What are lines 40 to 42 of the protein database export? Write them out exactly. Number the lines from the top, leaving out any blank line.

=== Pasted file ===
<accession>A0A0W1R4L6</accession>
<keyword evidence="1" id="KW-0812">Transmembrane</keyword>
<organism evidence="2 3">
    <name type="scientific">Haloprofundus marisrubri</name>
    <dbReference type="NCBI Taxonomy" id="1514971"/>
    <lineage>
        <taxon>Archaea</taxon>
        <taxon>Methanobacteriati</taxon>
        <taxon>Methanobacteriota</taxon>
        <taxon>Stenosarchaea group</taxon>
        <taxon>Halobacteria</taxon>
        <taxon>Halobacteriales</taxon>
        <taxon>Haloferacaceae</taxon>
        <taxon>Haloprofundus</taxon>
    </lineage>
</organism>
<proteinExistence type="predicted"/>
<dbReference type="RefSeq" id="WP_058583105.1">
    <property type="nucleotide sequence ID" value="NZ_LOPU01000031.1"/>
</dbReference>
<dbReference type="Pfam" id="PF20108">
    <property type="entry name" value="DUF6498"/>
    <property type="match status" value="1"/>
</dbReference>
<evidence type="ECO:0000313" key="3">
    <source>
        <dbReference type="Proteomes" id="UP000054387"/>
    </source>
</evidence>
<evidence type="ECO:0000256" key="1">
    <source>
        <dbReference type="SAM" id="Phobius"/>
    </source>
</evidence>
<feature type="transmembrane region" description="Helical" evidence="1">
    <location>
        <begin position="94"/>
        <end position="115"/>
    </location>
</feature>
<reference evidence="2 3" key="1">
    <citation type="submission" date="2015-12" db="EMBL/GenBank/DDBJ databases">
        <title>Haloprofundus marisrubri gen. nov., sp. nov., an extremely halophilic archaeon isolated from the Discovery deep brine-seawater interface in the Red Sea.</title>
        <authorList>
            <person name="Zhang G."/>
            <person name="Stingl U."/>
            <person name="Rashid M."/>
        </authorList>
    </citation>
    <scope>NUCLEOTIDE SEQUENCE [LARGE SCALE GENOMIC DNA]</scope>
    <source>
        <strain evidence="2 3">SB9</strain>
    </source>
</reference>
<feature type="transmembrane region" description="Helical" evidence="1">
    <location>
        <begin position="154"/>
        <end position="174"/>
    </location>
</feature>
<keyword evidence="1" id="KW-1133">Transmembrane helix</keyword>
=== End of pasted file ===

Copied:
</feature>
<reference evidence="2 3" key="1">
    <citation type="submission" date="2015-12" db="EMBL/GenBank/DDBJ databases">